Besides the Friday the 13th snowstorm, this is also a leap year. People born on February 29 will finally get to celebrate their Birthday by Bruce Stambaughbirthdays again. February, the shortest month of the year even with Leap Day, has five Wednesdays this year. September has its usual 30 days, and five of them are Sundays.

Of the 12 months, three begin on a Sunday, one on a Monday, one on a Tuesday, two on a Wednesday, two on a Thursday, one on a Friday and two on a Saturday. I think we can thank the Leap Year phenomenon again for making sure no day got ignored.

Other oddities include Washington’s Birthday and Ash Wednesday coinciding. April Fools’ Day and Palm Sunday share the same date. A full moon occurs on Good Friday. August is the only month that has two full moons, August 2 and 31. September’s full moon also occurs on the last day of the month.

Unless you have been hiding in a cave, you have long figured out that 2012 is also a presidential election year. Given the candidates performances so far, that alone would make 2012 a bit tilted.
Flag and bunting by Bruce Stambaugh
To add to the calendar party, we have to mention the Mayan calendar references December 21 as being the day the world ends. That day just happens to be this year’s winter solstice. Maybe we won’t have to worry about winter anymore.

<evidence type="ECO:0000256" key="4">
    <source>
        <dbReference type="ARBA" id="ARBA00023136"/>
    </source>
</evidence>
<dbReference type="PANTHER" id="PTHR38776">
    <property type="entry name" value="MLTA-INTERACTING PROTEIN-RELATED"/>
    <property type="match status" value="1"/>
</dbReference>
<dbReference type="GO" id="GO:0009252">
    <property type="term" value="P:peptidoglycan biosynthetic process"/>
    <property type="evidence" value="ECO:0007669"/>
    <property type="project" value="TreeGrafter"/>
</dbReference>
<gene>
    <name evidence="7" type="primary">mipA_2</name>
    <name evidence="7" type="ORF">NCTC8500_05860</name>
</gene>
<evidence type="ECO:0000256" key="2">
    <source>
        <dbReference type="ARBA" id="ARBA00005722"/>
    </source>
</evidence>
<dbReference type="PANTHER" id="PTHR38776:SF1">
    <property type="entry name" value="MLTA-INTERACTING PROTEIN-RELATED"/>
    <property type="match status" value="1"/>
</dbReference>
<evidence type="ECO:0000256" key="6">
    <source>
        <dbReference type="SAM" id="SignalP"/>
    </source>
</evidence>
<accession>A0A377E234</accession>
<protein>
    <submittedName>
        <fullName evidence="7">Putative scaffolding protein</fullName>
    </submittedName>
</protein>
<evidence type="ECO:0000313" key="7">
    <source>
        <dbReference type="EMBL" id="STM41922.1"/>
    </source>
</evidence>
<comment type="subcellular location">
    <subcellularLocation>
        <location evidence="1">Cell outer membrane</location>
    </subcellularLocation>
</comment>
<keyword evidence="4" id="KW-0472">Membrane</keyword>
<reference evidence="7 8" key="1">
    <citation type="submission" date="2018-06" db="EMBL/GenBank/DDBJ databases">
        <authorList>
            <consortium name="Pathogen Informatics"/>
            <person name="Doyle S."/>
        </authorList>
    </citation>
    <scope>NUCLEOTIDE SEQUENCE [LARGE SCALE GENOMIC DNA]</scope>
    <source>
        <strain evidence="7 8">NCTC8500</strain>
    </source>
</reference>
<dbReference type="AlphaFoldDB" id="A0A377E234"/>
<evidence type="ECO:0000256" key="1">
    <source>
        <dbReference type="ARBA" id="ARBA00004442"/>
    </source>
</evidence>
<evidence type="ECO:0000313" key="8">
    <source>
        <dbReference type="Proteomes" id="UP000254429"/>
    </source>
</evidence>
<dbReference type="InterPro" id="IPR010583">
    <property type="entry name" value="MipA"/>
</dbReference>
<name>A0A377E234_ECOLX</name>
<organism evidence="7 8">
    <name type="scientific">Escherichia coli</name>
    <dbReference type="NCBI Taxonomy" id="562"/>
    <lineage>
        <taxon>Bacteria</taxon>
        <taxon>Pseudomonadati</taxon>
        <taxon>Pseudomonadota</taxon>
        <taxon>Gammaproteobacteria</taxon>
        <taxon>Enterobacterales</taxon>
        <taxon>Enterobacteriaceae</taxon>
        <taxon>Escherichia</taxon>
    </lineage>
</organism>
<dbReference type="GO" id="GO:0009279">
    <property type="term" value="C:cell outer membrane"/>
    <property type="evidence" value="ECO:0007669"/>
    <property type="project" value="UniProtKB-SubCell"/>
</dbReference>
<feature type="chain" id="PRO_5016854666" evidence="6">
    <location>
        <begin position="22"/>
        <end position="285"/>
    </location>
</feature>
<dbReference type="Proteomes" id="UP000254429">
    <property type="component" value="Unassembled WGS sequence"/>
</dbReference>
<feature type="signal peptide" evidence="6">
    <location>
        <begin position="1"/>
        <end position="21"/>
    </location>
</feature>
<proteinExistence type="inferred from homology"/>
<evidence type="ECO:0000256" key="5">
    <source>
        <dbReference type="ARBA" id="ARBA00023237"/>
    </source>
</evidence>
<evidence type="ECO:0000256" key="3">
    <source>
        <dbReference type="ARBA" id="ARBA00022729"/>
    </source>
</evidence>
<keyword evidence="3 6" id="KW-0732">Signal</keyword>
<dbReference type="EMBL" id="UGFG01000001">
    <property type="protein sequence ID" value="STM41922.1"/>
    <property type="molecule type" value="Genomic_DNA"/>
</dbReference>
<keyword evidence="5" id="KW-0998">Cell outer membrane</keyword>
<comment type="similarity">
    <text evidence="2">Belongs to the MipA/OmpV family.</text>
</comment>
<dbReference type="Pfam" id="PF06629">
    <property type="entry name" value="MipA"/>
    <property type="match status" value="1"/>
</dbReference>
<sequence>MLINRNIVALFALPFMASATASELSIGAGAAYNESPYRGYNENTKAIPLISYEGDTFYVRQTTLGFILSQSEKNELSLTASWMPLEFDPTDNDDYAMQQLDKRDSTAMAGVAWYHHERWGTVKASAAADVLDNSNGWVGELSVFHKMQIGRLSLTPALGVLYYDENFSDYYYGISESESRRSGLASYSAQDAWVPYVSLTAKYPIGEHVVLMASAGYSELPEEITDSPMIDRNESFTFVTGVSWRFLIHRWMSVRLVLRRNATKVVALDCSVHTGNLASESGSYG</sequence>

Of course, as we learned last year and a thousand times before, the Mayans can’t claim title to announcing the end of time. Harold Camping still has some explaining to do from last year’s fruitless end-times predictions.

Playing off the fears of an already unsettled global society, the goofiness goes on. For instance, one claim for this year is that a previously unknown planet will hit Earth. Right, and the Cleveland Indians will beat the Chicago Cubs in the World Series thanks to an assist by Steve Bartman.

Another oddball prediction has the Earth’s magnetic poles switching places, sparked by a series of solar storms. Better stock up on sunscreen before the prices go up.

Number 13 by Bruce StambaughThere is yet one more piece of information that just might sway you to cash in all your stocks, sell your property and give the proceeds to a respectable charity. Of course it involves Friday the 13th. There are three of them in 2012, January 13, April 13 and July 13.

That in itself may not be so statistically unusual until you hear what my friend, Mic, discovered. The three Friday the 13ths are each 13 weeks apart.

To quote my good friend, “Be forewarned.”